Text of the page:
All The Steps, In The Right Order

September 18, 2013

I am an Iron Maiden.


My badge of honor

My badge of honor


Laura Wasilowski came to Amador Valley Quilters, and I took her workshop. Yes, I’ve been fusing forever, but learning from the Dean of Corrections at the Chicago School of Fusing was worth it on so many levels.


First, I learned about myself. I’m lazy, and I don’t always follow directions. In Laura’s class, I had to follow all the steps, in the proper order. It shouldn’t be a surprise to discover that one gets better results when one follows directions, but there it is.


Cut-outs waiting for a project

Cut-outs waiting for a project


Second, I learned that I can restrain myself if I listen to my project.


The leaf will tell me what to do - someday

The leaf will tell me what to do – someday


The doodles I made for the class project had many, many curlycues and embellishments. When I cut things out and started assembling the leaf, I heard a faint whisper from the fabric. “Step away from the block now. I will tell you in my own good time what I want you to do next.”


Third, I learned that when you properly learn a technique, ideas present themselves. I’ve been agonizing over two small gifts I wanted to make. As soon as the class was over, I knew exactly what to do.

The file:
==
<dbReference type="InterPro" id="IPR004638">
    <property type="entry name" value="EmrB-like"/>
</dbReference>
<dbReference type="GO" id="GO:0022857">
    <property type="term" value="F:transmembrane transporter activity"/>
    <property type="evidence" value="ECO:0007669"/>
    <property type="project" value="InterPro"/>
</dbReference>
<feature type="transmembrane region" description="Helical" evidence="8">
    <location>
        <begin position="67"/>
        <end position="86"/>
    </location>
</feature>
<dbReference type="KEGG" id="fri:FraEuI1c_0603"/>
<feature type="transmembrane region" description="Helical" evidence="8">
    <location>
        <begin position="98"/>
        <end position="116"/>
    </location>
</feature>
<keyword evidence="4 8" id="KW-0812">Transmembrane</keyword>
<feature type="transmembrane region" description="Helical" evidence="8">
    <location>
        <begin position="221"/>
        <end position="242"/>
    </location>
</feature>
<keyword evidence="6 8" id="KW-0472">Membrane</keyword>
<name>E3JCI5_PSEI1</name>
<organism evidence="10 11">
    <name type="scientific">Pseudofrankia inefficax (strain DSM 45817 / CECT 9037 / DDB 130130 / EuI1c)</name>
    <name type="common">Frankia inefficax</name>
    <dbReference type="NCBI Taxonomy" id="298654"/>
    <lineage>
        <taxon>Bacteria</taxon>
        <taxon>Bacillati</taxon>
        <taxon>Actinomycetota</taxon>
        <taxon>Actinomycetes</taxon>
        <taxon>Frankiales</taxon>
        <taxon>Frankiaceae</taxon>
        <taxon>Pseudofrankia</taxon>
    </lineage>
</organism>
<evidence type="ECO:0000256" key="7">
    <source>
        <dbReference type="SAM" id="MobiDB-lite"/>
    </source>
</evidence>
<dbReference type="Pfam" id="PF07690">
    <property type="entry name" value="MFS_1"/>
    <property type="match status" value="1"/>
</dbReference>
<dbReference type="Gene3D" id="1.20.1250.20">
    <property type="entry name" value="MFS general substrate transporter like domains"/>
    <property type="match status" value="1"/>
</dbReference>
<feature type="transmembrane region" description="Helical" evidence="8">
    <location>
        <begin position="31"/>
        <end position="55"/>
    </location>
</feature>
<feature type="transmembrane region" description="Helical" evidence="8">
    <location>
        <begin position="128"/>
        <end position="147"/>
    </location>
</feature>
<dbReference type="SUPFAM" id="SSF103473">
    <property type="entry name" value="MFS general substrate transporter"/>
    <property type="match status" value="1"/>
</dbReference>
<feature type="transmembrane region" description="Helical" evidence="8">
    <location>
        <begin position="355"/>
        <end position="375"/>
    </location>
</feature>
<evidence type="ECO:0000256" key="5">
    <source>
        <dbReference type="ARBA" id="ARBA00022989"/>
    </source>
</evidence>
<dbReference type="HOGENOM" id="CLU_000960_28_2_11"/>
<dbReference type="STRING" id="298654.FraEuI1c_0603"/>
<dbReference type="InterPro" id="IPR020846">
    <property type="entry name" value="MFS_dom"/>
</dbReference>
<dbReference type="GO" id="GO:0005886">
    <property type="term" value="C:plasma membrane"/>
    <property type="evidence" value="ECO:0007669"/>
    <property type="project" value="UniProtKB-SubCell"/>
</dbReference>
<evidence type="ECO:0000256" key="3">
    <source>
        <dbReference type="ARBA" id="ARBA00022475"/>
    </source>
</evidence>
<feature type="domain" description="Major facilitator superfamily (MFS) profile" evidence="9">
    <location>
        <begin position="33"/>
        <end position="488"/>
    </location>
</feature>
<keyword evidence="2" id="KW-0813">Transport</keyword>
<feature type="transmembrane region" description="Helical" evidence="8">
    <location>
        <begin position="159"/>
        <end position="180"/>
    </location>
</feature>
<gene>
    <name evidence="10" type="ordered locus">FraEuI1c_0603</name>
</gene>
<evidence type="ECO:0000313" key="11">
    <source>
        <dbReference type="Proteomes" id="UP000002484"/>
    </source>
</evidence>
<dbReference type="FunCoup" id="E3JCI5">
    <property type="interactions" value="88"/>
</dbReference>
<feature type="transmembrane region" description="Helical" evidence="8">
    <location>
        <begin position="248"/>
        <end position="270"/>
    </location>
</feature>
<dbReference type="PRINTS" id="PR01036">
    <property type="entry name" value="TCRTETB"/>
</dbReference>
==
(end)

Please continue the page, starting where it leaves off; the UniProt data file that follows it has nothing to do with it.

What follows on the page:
Gift one

Gift one


Gift one - detail

Gift one – detail


Gift two

Gift two


I can’t wait to find out what I’m going to learn tomorrow.



Silk and Santa Fe

May 2, 2012

Trees and science fiction – must be Art Quilt Santa Fe. Betty Busby was the teacher this year. Her award-winning quilts are fabulous, as was her four-day workshop. She had us painting on silk, which I have done before without much success. This time was different. Betty encouraged us to relax and let the fabric and the paint take us on a journey. Once I let go of my expectations and allowed the end product be a surprise, I had a blast.

As with last year’s workshops, I planned to use my projects for my tree series. We started with our backgrounds. Betty had us painting from light to dark vertically. I painted a sunbeam filtering through a forest.

Next we made patterns. I sketched out a tree trunk with branches, then Betty enlarged it with a computer resizing program. The design is printed out in separate sheets, and taped together.

We cut our designs out of Remay, which we had also painted in a light-to-dark gradation, and fused them to the surface.

I’m not certain what I’ll do for borders, but I left my options open by leaving the tree branches loose over the edge of the silk.

We also worked with paint sticks. Here is a cedar I painted on a scrap of satin. The trunk is a line of copper paint stick.

I promised you sci fi, and here it is:

We painted another piece of silk in a circular gradation from light to dark. The idea was to fuse a single organic image graded from dark to light on top of the silk. By this time, however, my silk was chattering away and made sure I could see it was a galaxy. And it wanted space ships. Pink and blue space ships.

Who am I to argue with the galaxy?